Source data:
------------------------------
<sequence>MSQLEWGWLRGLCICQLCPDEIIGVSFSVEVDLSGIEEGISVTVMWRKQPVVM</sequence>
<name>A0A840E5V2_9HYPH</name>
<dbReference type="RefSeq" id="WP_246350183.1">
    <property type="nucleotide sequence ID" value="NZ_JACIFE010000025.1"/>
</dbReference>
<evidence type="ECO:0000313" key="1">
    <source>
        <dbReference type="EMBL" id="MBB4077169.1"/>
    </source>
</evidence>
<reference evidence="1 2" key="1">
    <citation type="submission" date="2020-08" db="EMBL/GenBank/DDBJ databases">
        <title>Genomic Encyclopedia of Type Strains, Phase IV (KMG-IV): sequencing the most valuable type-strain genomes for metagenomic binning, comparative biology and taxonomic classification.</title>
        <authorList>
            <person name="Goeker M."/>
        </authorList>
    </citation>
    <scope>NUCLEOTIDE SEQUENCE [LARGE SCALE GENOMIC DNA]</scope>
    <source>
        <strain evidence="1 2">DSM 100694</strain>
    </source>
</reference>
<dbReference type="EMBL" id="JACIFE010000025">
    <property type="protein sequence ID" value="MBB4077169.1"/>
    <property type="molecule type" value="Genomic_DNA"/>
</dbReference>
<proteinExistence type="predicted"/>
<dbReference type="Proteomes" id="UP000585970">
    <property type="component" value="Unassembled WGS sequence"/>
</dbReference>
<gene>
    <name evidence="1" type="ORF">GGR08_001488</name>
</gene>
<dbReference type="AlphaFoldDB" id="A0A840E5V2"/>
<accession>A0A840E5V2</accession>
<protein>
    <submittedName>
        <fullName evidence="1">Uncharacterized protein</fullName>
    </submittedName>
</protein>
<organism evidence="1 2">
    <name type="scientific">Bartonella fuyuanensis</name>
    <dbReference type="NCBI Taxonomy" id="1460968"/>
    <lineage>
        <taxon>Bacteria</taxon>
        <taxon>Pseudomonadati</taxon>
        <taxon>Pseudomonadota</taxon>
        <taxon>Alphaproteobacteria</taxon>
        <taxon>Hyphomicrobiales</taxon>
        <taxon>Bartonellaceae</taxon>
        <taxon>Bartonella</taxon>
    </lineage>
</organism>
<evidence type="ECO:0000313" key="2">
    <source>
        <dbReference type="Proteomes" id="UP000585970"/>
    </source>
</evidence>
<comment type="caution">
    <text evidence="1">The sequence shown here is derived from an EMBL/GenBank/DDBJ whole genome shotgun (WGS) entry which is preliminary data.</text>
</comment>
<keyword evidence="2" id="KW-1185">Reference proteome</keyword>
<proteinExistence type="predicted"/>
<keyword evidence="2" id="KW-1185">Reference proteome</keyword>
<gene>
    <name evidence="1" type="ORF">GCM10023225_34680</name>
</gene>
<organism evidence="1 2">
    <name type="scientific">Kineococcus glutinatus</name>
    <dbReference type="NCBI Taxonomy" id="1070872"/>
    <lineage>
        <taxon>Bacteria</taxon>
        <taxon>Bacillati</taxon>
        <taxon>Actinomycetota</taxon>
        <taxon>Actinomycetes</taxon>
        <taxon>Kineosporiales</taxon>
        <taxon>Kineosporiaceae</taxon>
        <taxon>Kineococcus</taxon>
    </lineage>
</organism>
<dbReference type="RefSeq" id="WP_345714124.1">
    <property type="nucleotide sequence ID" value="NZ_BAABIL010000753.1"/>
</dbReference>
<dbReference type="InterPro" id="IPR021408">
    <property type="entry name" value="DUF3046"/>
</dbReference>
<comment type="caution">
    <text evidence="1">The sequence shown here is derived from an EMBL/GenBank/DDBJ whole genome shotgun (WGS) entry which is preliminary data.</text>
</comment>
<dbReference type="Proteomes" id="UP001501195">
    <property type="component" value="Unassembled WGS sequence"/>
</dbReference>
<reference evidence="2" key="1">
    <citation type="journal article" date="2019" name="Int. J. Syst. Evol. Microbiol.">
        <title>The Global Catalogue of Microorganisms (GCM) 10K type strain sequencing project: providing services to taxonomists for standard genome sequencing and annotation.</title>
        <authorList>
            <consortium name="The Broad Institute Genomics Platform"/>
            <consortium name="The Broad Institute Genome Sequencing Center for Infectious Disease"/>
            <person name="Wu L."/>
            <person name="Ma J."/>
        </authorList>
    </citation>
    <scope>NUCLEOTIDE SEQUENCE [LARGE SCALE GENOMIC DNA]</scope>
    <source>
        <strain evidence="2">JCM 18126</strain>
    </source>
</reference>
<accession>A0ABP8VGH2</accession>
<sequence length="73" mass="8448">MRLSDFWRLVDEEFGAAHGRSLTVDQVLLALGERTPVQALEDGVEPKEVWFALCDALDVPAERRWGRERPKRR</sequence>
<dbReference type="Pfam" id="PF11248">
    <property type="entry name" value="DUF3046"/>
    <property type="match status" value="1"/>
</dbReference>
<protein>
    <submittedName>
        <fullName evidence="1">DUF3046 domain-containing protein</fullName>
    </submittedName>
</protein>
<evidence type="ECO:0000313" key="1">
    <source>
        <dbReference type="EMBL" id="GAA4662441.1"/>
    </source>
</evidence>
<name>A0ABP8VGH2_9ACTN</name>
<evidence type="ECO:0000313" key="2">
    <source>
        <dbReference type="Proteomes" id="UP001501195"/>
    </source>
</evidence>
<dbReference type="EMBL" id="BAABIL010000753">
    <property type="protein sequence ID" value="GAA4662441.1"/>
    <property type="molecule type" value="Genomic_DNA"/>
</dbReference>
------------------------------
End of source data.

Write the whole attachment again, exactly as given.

<sequence>MSQLEWGWLRGLCICQLCPDEIIGVSFSVEVDLSGIEEGISVTVMWRKQPVVM</sequence>
<name>A0A840E5V2_9HYPH</name>
<dbReference type="RefSeq" id="WP_246350183.1">
    <property type="nucleotide sequence ID" value="NZ_JACIFE010000025.1"/>
</dbReference>
<evidence type="ECO:0000313" key="1">
    <source>
        <dbReference type="EMBL" id="MBB4077169.1"/>
    </source>
</evidence>
<reference evidence="1 2" key="1">
    <citation type="submission" date="2020-08" db="EMBL/GenBank/DDBJ databases">
        <title>Genomic Encyclopedia of Type Strains, Phase IV (KMG-IV): sequencing the most valuable type-strain genomes for metagenomic binning, comparative biology and taxonomic classification.</title>
        <authorList>
            <person name="Goeker M."/>
        </authorList>
    </citation>
    <scope>NUCLEOTIDE SEQUENCE [LARGE SCALE GENOMIC DNA]</scope>
    <source>
        <strain evidence="1 2">DSM 100694</strain>
    </source>
</reference>
<dbReference type="EMBL" id="JACIFE010000025">
    <property type="protein sequence ID" value="MBB4077169.1"/>
    <property type="molecule type" value="Genomic_DNA"/>
</dbReference>
<proteinExistence type="predicted"/>
<dbReference type="Proteomes" id="UP000585970">
    <property type="component" value="Unassembled WGS sequence"/>
</dbReference>
<gene>
    <name evidence="1" type="ORF">GGR08_001488</name>
</gene>
<dbReference type="AlphaFoldDB" id="A0A840E5V2"/>
<accession>A0A840E5V2</accession>
<protein>
    <submittedName>
        <fullName evidence="1">Uncharacterized protein</fullName>
    </submittedName>
</protein>
<organism evidence="1 2">
    <name type="scientific">Bartonella fuyuanensis</name>
    <dbReference type="NCBI Taxonomy" id="1460968"/>
    <lineage>
        <taxon>Bacteria</taxon>
        <taxon>Pseudomonadati</taxon>
        <taxon>Pseudomonadota</taxon>
        <taxon>Alphaproteobacteria</taxon>
        <taxon>Hyphomicrobiales</taxon>
        <taxon>Bartonellaceae</taxon>
        <taxon>Bartonella</taxon>
    </lineage>
</organism>
<evidence type="ECO:0000313" key="2">
    <source>
        <dbReference type="Proteomes" id="UP000585970"/>
    </source>
</evidence>
<comment type="caution">
    <text evidence="1">The sequence shown here is derived from an EMBL/GenBank/DDBJ whole genome shotgun (WGS) entry which is preliminary data.</text>
</comment>
<keyword evidence="2" id="KW-1185">Reference proteome</keyword>
<proteinExistence type="predicted"/>
<keyword evidence="2" id="KW-1185">Reference proteome</keyword>
<gene>
    <name evidence="1" type="ORF">GCM10023225_34680</name>
</gene>
<organism evidence="1 2">
    <name type="scientific">Kineococcus glutinatus</name>
    <dbReference type="NCBI Taxonomy" id="1070872"/>
    <lineage>
        <taxon>Bacteria</taxon>
        <taxon>Bacillati</taxon>
        <taxon>Actinomycetota</taxon>
        <taxon>Actinomycetes</taxon>
        <taxon>Kineosporiales</taxon>
        <taxon>Kineosporiaceae</taxon>
        <taxon>Kineococcus</taxon>
    </lineage>
</organism>
<dbReference type="RefSeq" id="WP_345714124.1">
    <property type="nucleotide sequence ID" value="NZ_BAABIL010000753.1"/>
</dbReference>
<dbReference type="InterPro" id="IPR021408">
    <property type="entry name" value="DUF3046"/>
</dbReference>
<comment type="caution">
    <text evidence="1">The sequence shown here is derived from an EMBL/GenBank/DDBJ whole genome shotgun (WGS) entry which is preliminary data.</text>
</comment>
<dbReference type="Proteomes" id="UP001501195">
    <property type="component" value="Unassembled WGS sequence"/>
</dbReference>
<reference evidence="2" key="1">
    <citation type="journal article" date="2019" name="Int. J. Syst. Evol. Microbiol.">
        <title>The Global Catalogue of Microorganisms (GCM) 10K type strain sequencing project: providing services to taxonomists for standard genome sequencing and annotation.</title>
        <authorList>
            <consortium name="The Broad Institute Genomics Platform"/>
            <consortium name="The Broad Institute Genome Sequencing Center for Infectious Disease"/>
            <person name="Wu L."/>
            <person name="Ma J."/>
        </authorList>
    </citation>
    <scope>NUCLEOTIDE SEQUENCE [LARGE SCALE GENOMIC DNA]</scope>
    <source>
        <strain evidence="2">JCM 18126</strain>
    </source>
</reference>
<accession>A0ABP8VGH2</accession>
<sequence length="73" mass="8448">MRLSDFWRLVDEEFGAAHGRSLTVDQVLLALGERTPVQALEDGVEPKEVWFALCDALDVPAERRWGRERPKRR</sequence>
<dbReference type="Pfam" id="PF11248">
    <property type="entry name" value="DUF3046"/>
    <property type="match status" value="1"/>
</dbReference>
<protein>
    <submittedName>
        <fullName evidence="1">DUF3046 domain-containing protein</fullName>
    </submittedName>
</protein>
<evidence type="ECO:0000313" key="1">
    <source>
        <dbReference type="EMBL" id="GAA4662441.1"/>
    </source>
</evidence>
<name>A0ABP8VGH2_9ACTN</name>
<evidence type="ECO:0000313" key="2">
    <source>
        <dbReference type="Proteomes" id="UP001501195"/>
    </source>
</evidence>
<dbReference type="EMBL" id="BAABIL010000753">
    <property type="protein sequence ID" value="GAA4662441.1"/>
    <property type="molecule type" value="Genomic_DNA"/>
</dbReference>